- Fluoride issue not just going away yet
- The new 2015 model shopping carts are in
- KIJHL: Character in Creston Valley
- Calgary Flames put money on Hartley; sign coach to extension
- Hurry hard
- Kimberley ski hill opening Dec. 20
- Kathy retiring from the kitchen
- Kimberley's SunMine slightly behind schedule
- Salvation Army getting hampers ready
- Our Town
Assessment notices are in the mail
The B.C. Assessment Authority released its 2014 property assessment rolls Thursday, showing continued slight growth in total property values in most regions of B.C. The value of all property in B.C. rose 1.27 per cent, despite declines in most regions for farm, recreational and managed forest land.
As 2014 marks BC Assessment's 40th anniversary, owners of more than 14,000 properties in the City of Cranbrook and the surrounding area can expect to receive their 2014 assessment notices in the next few days.
"Most homes in Cranbrook are remaining stable in value compared to last year's assessment roll," said Rod Ravenstein, Kootenay Region Deputy Assessor. "Most home owners in the City of Cranbrook will see only modest changes depending on location. For example, a typical single family home in Cranbrook that was previously assessed at $250,000, was valued at $253,000 in the summer of 2013."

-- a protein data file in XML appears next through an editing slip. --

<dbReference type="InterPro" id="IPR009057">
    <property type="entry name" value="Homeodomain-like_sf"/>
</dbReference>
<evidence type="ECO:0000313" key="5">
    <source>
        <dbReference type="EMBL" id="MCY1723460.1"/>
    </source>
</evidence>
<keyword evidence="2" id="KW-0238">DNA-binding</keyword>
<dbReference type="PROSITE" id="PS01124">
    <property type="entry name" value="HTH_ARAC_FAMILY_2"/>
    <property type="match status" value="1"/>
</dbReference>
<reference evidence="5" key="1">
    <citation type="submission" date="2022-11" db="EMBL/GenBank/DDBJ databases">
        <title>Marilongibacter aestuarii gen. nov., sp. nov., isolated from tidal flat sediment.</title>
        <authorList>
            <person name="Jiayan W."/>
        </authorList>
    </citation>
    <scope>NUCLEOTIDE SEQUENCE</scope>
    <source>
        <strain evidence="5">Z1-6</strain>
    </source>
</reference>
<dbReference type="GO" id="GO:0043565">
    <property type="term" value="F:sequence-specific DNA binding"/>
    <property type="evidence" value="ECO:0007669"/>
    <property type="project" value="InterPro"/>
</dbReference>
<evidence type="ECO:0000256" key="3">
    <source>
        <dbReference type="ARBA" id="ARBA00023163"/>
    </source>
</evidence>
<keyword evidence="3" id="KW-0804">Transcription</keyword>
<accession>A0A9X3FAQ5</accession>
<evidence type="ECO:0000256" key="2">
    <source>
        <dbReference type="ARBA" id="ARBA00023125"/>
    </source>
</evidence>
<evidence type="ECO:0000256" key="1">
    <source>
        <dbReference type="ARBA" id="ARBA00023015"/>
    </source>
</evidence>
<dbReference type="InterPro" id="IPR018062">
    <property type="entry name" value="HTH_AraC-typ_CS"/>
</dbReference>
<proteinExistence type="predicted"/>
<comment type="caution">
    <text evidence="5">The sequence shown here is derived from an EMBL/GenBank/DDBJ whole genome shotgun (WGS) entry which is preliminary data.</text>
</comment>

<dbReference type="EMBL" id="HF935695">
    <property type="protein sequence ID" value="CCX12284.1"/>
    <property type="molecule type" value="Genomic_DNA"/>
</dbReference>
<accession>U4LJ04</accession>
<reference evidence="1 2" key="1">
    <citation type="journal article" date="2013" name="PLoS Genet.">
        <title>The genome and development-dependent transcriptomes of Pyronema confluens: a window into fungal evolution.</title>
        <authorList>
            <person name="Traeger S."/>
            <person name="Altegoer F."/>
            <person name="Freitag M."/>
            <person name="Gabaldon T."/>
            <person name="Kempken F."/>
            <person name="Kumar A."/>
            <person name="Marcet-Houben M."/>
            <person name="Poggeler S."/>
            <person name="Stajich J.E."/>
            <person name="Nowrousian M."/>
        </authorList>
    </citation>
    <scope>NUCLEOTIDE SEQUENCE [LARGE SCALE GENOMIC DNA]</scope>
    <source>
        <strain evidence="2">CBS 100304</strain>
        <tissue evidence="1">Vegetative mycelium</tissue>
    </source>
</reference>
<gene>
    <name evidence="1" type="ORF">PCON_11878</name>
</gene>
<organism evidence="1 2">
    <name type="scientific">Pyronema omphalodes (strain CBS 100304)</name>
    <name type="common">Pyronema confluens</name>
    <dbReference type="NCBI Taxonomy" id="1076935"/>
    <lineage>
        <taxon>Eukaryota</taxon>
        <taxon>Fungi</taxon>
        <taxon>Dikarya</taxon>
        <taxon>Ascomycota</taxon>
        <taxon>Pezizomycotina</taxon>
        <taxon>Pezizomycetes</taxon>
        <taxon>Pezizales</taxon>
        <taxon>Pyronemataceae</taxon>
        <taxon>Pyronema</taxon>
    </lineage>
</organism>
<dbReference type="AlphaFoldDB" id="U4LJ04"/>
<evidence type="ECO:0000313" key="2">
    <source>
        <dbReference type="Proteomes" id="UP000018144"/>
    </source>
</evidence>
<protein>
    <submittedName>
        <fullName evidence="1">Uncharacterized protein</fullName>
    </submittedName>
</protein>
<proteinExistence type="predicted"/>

Overall, the City of Cranbrook's Assessment Roll increased from $2.63 billion last year to $2.66 billion this year. This value reflects a modest change due to market movement as well as $24.5 million in growth due to subdivisions, rezoning and new construction.
Property assessments are up slightly across most of B.C., with dips in average residential values in the Okanagan and on Vancouver Island.
The biggest increases were in the Northwest and Peace River regions, where total residential value rose about 10 per cent as natural gas and other industrial development picks up speed.
In the Kootenays, residential property value was up 1.21 per cent in the Nelson-Trail region, and up 1.31 per cent in the East Kootenay.
In addition, owners of commercial and industrial properties in the City of Cranbrook will see modest changes in the zero to five per cent range.
“Property owners who feel that their property assessment does not reflect market value as of July 1, 2013 or see incorrect information on their notice should contact BC Assessment as indicated on their notice as soon as possible in January,” said Ravenstein.
“If a property owner is still concerned about their assessment after speaking to one of our appraisers, they may submit a Notice of Complaint (Appeal) by January 31, for an independent review by a Property Assessment Review Panel,” added Ravenstein.
The Property Assessment Review Panels, independent of BC Assessment, are appointed annually by the Ministry of Community, Sport and Cultural Development, and meet between February 1 and March 15 to hear formal complaints.
The East Kootenay assessment office is located at Suite 200, 117 Cranbrook St. North in Cranbrook. During the month of January, office hours are 8:30 a.m. to 5:00 p.m., Monday to Friday. Property owners can contact BC Assessment toll-free at 1-866-valueBC (1-866-825-8322) or online by clicking “CONNECT” at www.bcassessment.ca.
Visit www.bcassessment.ca for more information about the 2014 Assessment Roll including lists of 2014’s top 100 most valuable residential properties across the province.